The easiest way that I’ve found to explain turret mechanics is a throwback that should make immediate sense to tabletop RPG players:

Every time you activate a turret, the Eve engine calculates a chance-to-hit percentage. You then roll a 100-sided die (D100), and use the following rules:

- If you roll a 1, you get a crit (wrecking blow) — a guaranteed hit for triple damage.
*[1]* - If you roll any other number less than or equal to your chance-to-hit, you hit.
- If you roll a number greater than your chance-to-hit, you miss.

When you hit on any number other than a 1, you take your roll, add 50, and treat the sum as a percentage of your turret’s base damage. So, assuming that you’re shooting a stationary target at optimal range (100% chance to hit), each roll of the dice can produce a hit ranging from 50% of base damage (a glancing blow) to 150% of base damage (a penetrating/smashing shot).

As your chance-to-hit starts dropping, not only do you start having rolls that miss, but your highest quality shots are the first ones to get converted to misses. For example, lets say that you have a 75% chance to hit a target; that means you hit on a roll of 1-75, and miss on a roll of 75-00. That means that you will never hit for more than 125% of your base damage; you cannot get penetrating shots. As it drops off, not only do you have more chances to do no damage on a shot, but your shots that hit will be of increasingly lower quality.

This is the main way that damage drops off with range, and it’s particularly important for alpha-strike doctrines; fighting in falloff doesn’t only reduce your fleet-wide average damage per cycle due to misses, but it dramatically depresses individual volley damage as well. Likewise for shooting targets with tiny signature radii.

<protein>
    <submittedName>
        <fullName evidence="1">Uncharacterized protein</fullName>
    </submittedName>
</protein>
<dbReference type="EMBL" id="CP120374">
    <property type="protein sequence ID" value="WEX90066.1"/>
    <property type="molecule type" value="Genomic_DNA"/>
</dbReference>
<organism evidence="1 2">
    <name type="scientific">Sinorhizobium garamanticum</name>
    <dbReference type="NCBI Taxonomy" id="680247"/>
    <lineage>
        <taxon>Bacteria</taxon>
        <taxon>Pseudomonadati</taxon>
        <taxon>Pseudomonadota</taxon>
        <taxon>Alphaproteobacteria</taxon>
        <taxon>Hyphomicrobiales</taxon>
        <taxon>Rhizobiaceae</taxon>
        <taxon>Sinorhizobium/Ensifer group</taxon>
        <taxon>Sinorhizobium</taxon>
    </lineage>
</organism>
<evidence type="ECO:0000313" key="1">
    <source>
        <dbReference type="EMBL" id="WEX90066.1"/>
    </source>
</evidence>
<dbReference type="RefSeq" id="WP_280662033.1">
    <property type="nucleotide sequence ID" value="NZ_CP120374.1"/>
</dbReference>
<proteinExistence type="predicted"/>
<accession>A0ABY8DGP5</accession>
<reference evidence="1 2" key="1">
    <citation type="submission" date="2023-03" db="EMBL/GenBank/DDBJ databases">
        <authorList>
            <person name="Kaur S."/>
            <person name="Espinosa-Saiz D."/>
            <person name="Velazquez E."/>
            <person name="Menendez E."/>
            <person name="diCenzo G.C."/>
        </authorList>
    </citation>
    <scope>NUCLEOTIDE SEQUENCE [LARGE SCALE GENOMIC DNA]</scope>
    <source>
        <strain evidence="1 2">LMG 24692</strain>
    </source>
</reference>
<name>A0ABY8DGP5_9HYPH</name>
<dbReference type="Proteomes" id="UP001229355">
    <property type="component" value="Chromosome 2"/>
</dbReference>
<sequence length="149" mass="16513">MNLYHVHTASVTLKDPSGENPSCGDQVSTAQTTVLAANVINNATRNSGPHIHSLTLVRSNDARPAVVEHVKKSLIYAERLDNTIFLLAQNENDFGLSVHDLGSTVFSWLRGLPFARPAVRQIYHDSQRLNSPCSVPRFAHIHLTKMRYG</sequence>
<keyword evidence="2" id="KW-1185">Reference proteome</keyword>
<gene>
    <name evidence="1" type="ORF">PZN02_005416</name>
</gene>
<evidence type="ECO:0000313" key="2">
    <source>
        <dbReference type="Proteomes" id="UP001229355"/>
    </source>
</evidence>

The other crucial part of turret mechanics is how we actually compute the chance-to-hit percentage. That’s complex enough to be its own topic, and it’ll be in the next post.

1. Wrecking shots aren’t actually a guaranteed hit — you can only get a wrecking shot if you have a non-zero chance to hit, even if it’s very small. Imagine that you’re in an artillery Tornado with Quake loaded, and an AB Taranis is orbiting you at 500m; you have a near-zero chance to hit it, due to tracking, but it’s still a tiny fraction above zero. Thus, wrecking shots are possible. Now, imagine that the same Taranis is 225km away; you have a strictly zero chance to hit with EMP, even if both you and it are completely stationary. You will never hit it, even if you roll a one.

Pingback: Turret Mechanics (Part 2) – Transversal vs Angular Velocity | Killmail Archivist